So long as the bulk of the American people were equal to or greater than the quota is declared electe
so interested in national politics as to be willing to The ballots on which these candidates are indicated a
allow city government to be prostituted to the ad- first choice beyond the number that is necessary t
vantage of-their national party, there was small hope make tip the quota are then counted for the secon
that city government could be anything but corrupt or if necessary for the third or other choices. 'Thi
and inefficient. Forty years ago municipal government process goes on until enough candidates have receive
was our one peculiar national disgrace. A vast change, the quota to fill all the positions. If, however, th
however, has taken place in the attitude of the public re-(listribution of tle surplus ballots of persons alread
toward municipal politics and in the character of mu- elected does not accomplish this result, the lowes
nicipal government. It has yerhaps been helped on;by candidate is dropped from the list and all the ballot
a decline in the intensity of national party contests. cast for:him are redistributed. This latter process o
That general weakening of parties to which we have .elimination goes on until enough persons have receive
previously referred has had its. reflection in greater the.quota or until there are no.more than the require
independence on the part of municipal voters. The nmnber of candidates left unelimninated. . All thi
change, however, is due in part at 'least to a growing sounds very complicated. It is in fact one.of the mos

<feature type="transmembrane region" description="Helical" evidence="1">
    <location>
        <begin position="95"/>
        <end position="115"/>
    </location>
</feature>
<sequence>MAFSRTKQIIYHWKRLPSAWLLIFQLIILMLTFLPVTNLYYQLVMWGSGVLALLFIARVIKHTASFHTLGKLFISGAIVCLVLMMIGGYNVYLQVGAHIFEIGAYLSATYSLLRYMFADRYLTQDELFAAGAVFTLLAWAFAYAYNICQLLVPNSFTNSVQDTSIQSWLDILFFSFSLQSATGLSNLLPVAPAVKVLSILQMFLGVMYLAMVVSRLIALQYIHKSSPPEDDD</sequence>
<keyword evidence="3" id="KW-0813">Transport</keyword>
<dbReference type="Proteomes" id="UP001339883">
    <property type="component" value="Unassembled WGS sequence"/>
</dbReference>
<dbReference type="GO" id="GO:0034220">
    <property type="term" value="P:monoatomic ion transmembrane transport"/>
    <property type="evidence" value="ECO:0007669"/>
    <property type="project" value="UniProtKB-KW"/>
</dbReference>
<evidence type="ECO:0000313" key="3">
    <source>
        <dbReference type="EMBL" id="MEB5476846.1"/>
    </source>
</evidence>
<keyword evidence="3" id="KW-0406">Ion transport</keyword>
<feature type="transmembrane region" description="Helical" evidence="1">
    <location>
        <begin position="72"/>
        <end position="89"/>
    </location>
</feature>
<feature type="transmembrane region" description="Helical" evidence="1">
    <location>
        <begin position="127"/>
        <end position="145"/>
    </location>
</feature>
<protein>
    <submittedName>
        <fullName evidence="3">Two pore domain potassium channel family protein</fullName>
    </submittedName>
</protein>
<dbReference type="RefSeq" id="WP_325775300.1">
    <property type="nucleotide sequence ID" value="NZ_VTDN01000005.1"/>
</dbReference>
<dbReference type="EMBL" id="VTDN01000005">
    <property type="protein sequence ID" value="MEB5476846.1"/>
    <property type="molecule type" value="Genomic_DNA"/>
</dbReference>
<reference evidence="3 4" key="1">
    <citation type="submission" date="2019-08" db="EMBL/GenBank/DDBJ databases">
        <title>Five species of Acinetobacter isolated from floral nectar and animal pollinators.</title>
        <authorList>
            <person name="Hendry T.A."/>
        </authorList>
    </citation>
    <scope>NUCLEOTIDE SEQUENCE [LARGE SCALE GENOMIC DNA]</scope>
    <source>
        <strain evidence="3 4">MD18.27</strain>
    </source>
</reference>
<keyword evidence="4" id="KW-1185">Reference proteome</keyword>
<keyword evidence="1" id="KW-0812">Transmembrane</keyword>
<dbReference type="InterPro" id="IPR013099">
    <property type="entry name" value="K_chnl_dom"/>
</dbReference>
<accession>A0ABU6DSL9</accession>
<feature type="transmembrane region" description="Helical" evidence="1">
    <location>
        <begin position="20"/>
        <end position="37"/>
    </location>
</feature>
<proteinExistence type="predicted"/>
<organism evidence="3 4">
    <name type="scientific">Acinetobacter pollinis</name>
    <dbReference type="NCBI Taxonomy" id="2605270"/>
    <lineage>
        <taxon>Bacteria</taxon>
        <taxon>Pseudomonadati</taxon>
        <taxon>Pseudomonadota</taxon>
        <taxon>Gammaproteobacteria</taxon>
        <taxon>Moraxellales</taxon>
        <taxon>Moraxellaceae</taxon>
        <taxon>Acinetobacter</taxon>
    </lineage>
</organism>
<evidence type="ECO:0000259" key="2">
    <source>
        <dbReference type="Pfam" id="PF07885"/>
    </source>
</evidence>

recognition of the significance of municipal govern- difficult things in the world to explain abstractly. I
ment and a decided tendency to deal with its problems. however you ever tried to write a description of h1Q
on their own merits. It is only in a few politically to tie. a bow knot for a person who had, never see
backward communities that the party bosses can in one, you would realize that there are other sinipl
these lays line up the full party strength on a munici- processes which are very hard to describe. Propor
pal issue without having been sure beforehand to have tional representation by the Hare plan works simpl
gotten on the right side of that issue. Men make enough as can be easily demonstrated b y holdingt
little now of discarding party allegiance in municipal trial election. The advantage of this plan is that i
affairs. represents in the city council every element of th
Not only has there been a decided tendency toward city's life proportionately to its numerical strength
independent voting in cities but for many cities and In other words it is very fair and secures .a mor
other local units the system of non-partisan nomnina-effective representation of the people than can be had


under other methods. Practically all the countries of
Europe now conduct their national and many of them
their local elections under some system of proportional
The greatest advance in minicipal governiment, how-
ever, has come about not through a system of elections
or the elimination of national parties in municipal af-
fairs but through the recognition that the functions
of a city are rather business than politics. We have
already seen that the chief duty of the city is to fur-
nish certain definite concrete services to its citizens.
All of these services might conceivably be rendered
by a private business enterprise for compensation. They
do not involve political questions of any serious conse-
(luence. This has led to a movement to duplicate in
city government the form of organization most com-
monly used in private business. The private corpora-
tion is made up of stockholders who choose at their
annual meeting a board of directors who in their turn
choose a general manager to whom is entrusted, sub-
ject to his responsibility to the Directors, the adminis-
tration of the affairs of the corporation. A similar
device has long ben employed in the government of
.many of our public institutions. The city school
district for example, perhaps the most successfully
governed of all American political units, is governed